NEW YORK (NY) School Library Journal January 3, 2018 By Drew Himmelstein A writer was making small talk during the Society of Children's Book Writers and Illustrators' (SCBWI) annual conference when she says the man she was chatting with, a successful children's book illustrator, reached over and touched her hair. "He fondled a lock of my hair and leaned in to my ear and said, 'You're kinky, aren't you?'" says the writer, who asked not to be identified. (See updated story: "Ishta Mercurio Goes Public as David Díaz Accuser.") The exchange, which happened in 2012 at SCBWI's winter conference in New York and was witnessed by one of the writer's friends, left the woman feeling "horrified" and "disgusted." The illustrator, David Díaz, was a member of SCBWI's board and a faculty member at the conference. Still, the writer, who at that point in her career was an unpublished aspiring children's book author, did not complain about the incident at the time. However, in December 2017, Díaz resigned from his position on the SCBWI's board, after sexual harassment complaints emerged about his past.
Posted: 12 Feb 2018 01:35 PM PST
ENGLAND Catholic Herald February 10, 2018 By Dan Hitchens Cardinal Cupich called for a 'paradigm shift' in pastoral practice and said that the Pope recognised the need to 'listen' to abuse survivors Cardinal Blase Cupich has defended Pope Francis's record and called for a "paradigm shift" in Catholic practice. Addressing the Von Hügel Institute at St Edmund's College, Cambridge, under the title "Pope Francis' Revolution of Mercy: Amoris Laetitia as a New Paradigm of Catholicity", Cardinal Cupich called for "a major shift in our ministerial approach that is nothing short of revolutionary". The hoped-for "paradigm shift", the cardinal said, would be from an approach focused on "the automatic application of universal principles" to one which is "continually immersed" in "concrete situations". Vigorous debate has followed the publication of Amoris Laetitia in April 2016, with different cardinals, bishops and theologians advancing varying interpretations.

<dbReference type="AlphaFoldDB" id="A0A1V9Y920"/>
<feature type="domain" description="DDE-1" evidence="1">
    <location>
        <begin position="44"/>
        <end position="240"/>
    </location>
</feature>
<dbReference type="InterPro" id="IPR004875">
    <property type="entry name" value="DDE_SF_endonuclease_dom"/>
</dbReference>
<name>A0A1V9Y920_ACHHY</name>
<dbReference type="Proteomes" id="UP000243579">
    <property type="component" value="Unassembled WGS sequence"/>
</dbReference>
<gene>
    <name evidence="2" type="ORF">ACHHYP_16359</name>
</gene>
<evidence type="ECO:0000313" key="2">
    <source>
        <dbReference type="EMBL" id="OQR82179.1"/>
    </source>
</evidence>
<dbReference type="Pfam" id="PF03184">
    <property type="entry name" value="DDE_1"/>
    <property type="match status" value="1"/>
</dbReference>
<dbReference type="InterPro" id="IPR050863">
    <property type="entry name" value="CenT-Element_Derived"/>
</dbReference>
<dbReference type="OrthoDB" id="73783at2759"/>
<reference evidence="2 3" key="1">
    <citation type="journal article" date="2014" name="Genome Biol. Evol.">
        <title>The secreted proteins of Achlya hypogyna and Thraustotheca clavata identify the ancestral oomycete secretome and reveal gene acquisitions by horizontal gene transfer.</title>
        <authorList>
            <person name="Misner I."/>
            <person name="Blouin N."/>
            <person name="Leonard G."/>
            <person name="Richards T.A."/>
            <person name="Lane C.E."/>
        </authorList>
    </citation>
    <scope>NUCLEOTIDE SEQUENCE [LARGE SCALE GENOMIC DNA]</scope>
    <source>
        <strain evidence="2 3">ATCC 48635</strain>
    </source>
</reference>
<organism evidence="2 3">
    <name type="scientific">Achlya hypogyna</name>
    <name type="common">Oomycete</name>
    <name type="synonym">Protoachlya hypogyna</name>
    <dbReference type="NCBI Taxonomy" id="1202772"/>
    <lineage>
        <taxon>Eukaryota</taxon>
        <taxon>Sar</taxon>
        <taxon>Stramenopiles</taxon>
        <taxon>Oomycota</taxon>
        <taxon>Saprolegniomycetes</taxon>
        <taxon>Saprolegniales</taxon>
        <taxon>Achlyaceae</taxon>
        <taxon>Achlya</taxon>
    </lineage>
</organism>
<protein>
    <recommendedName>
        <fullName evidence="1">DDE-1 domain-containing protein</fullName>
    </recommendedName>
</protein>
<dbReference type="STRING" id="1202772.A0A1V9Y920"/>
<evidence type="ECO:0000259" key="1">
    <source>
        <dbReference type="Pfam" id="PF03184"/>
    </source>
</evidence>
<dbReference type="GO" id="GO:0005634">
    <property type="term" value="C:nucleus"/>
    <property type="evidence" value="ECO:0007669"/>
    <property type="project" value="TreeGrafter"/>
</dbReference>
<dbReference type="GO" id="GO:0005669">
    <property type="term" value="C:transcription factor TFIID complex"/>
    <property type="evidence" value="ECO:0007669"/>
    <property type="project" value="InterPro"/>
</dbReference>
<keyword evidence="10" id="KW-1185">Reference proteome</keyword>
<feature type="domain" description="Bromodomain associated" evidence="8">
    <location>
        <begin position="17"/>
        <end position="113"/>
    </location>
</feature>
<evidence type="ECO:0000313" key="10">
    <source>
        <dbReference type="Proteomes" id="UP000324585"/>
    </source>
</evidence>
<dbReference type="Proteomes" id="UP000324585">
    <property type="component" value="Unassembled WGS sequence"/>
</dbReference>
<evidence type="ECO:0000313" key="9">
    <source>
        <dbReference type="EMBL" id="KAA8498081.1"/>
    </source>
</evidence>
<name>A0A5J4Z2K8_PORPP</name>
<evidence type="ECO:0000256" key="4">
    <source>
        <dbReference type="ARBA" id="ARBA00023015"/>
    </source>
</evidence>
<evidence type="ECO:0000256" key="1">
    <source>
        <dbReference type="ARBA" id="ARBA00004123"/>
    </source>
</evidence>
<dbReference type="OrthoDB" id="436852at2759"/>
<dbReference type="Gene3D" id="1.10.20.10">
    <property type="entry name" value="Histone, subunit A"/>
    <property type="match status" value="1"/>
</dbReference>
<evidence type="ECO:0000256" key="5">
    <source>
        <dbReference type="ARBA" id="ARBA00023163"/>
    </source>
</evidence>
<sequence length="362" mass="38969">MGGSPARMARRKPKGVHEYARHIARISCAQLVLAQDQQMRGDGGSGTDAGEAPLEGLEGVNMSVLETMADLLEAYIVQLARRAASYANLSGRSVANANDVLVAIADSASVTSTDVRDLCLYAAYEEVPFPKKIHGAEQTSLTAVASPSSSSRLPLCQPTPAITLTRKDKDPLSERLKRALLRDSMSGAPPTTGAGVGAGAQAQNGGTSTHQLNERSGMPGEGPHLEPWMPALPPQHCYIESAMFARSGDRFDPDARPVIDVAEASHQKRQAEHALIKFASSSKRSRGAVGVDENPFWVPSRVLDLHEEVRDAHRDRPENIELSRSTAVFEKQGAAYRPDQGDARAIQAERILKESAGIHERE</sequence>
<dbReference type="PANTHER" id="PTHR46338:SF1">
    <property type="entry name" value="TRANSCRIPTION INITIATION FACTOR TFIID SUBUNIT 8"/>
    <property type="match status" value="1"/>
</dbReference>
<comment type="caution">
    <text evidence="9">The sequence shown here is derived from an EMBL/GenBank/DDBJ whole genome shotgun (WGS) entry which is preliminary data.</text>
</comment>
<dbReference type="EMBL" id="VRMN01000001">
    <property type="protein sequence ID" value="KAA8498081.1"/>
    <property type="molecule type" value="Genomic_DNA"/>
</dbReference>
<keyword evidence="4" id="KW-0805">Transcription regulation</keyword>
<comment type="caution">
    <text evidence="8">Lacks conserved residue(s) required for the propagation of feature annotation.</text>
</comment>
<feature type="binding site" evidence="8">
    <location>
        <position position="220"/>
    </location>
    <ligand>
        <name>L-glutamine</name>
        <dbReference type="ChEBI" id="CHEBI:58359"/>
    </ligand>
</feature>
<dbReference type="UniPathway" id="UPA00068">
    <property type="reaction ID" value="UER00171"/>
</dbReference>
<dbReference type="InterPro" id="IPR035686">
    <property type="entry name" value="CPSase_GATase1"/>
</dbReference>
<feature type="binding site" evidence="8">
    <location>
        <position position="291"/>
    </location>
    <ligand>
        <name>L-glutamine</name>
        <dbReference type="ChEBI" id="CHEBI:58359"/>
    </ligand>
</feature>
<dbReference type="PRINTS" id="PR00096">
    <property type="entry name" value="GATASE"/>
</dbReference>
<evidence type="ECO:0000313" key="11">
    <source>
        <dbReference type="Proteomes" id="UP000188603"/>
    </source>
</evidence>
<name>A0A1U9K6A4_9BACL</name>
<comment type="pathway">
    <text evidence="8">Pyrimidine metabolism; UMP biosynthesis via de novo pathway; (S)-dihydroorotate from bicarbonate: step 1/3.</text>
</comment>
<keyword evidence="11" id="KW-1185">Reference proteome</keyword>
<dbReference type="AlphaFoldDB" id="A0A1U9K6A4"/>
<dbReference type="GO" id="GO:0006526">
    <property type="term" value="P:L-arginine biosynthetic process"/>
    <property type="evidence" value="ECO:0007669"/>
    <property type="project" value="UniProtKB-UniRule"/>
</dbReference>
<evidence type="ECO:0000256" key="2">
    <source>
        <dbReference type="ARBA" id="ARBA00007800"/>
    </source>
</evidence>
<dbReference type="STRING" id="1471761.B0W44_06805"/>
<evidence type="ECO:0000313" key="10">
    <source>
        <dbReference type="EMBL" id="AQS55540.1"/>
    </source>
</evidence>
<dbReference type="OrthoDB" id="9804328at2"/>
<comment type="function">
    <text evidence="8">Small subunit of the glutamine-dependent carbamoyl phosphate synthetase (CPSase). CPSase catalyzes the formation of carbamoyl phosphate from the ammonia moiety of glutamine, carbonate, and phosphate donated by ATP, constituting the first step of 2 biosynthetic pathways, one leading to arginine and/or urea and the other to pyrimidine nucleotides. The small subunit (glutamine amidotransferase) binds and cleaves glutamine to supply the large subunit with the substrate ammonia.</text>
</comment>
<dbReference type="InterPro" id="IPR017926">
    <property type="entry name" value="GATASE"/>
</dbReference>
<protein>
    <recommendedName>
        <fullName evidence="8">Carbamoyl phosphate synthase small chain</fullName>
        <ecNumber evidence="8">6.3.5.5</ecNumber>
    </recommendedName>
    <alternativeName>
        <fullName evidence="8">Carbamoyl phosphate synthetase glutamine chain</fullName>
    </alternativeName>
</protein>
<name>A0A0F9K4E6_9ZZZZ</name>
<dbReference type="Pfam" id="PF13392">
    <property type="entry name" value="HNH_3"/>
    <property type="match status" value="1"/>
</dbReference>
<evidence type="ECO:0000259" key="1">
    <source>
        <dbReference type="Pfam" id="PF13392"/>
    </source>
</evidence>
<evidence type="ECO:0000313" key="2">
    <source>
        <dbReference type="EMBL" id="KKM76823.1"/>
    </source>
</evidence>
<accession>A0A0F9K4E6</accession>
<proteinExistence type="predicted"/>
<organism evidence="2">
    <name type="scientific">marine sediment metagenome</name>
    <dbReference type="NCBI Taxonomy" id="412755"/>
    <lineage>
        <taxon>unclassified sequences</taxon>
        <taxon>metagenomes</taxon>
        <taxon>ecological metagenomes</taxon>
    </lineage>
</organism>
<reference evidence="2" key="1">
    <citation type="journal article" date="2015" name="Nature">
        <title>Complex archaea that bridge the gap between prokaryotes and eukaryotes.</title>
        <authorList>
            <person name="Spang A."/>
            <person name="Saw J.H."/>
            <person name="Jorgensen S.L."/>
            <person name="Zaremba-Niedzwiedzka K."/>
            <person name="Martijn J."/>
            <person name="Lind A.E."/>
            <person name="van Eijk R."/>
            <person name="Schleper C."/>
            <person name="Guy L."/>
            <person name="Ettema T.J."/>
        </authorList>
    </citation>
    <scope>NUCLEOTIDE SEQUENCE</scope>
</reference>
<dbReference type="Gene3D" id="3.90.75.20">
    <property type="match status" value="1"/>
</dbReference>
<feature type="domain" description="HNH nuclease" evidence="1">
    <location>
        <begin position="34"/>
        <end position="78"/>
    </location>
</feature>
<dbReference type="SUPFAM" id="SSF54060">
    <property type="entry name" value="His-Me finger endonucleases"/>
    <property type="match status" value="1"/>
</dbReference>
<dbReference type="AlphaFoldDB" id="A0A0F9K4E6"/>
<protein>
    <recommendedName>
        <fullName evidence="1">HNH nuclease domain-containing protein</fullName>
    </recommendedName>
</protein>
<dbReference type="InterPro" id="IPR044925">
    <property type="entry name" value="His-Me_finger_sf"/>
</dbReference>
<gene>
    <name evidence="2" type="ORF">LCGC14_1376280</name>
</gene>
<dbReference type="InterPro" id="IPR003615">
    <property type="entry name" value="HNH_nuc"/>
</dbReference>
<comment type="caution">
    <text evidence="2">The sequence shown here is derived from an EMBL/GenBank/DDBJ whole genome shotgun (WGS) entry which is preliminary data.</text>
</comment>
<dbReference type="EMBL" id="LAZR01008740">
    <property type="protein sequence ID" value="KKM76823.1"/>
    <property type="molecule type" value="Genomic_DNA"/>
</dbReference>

Posted: 12 Feb 2018 01:33 PM PST
AUSTRALIA Australian Broadcasting Corporation February 12, 2018 By Emily Bourke There are calls for the Catholic Church's tax-free status to be reviewed after a Fairfax investigation revealing the extent of property, assets and investments owned by the church in Australia. Fairfax's six-month investigation found the Catholic Church was worth more than $9 billion in Victoria alone. The investigation extrapolated that figure to estimate the church's national wealth at $30 billion. The Age's journalists obtained property valuations from dozens of Victorian councils. They found 1,800 church-owned properties, including churches, presbyteries, schools, nursing homes, hospitals, offices, tennis courts and even mobile phone towers. But beyond real estate, there was superannuation, telecommunications, Catholic Church Insurance and Catholic Development Funds, which serve as an internal treasury. Catholics for Renewal's Peter Johnstone, a corporate governance consultant, said most Catholics would have no idea about the extent of the church's assets. "Certainly there's been no public record available to Catholics," he said.
Posted: 12 Feb 2018 01:31 PM PST
SALT LAKE CITY (UT) The Salt Lake Tribune February 11, 2018 Now that Sen. Orrin Hatch has announced his retirement, it appears that his handlers have taken the muzzle off. Hatch made headlines this past week after he cavalierly dismissed reports of spousal abuse by his former chief of staff, Rob Porter. Porter resigned as staff secretary to President Trump after information about his alleged physical and mental abuse of two ex-wives became public.
Posted: 12 Feb 2018 01:29 PM PST
BALLARAT (AUSTRALIA) The Courier February 12, 2018 By Rochelle Kirkham The Catholic Diocese of Ballarat has revealed it is confident it will be in a financial position to meet all compensation claims for survivors of abuse. The Ballarat Diocese has paid over $4.9 million in compensation to survivors of child sexual abuse and over $1 million in pastoral support to abuse survivors so far. Diocecan business manager Andrew Jirik said the diocese would continue to meet compensation claims from its assets and insurance. "The Diocese of Ballarat has drawn these funds from its own resources, including its insurer where its policies apply, without recourse to the assets of its 51 parishes which belong to local parish communities across the diocese," Mr Jirik said. "The diocese has been able to meet all claims to date and is confident that it will be in a position to continue to do so."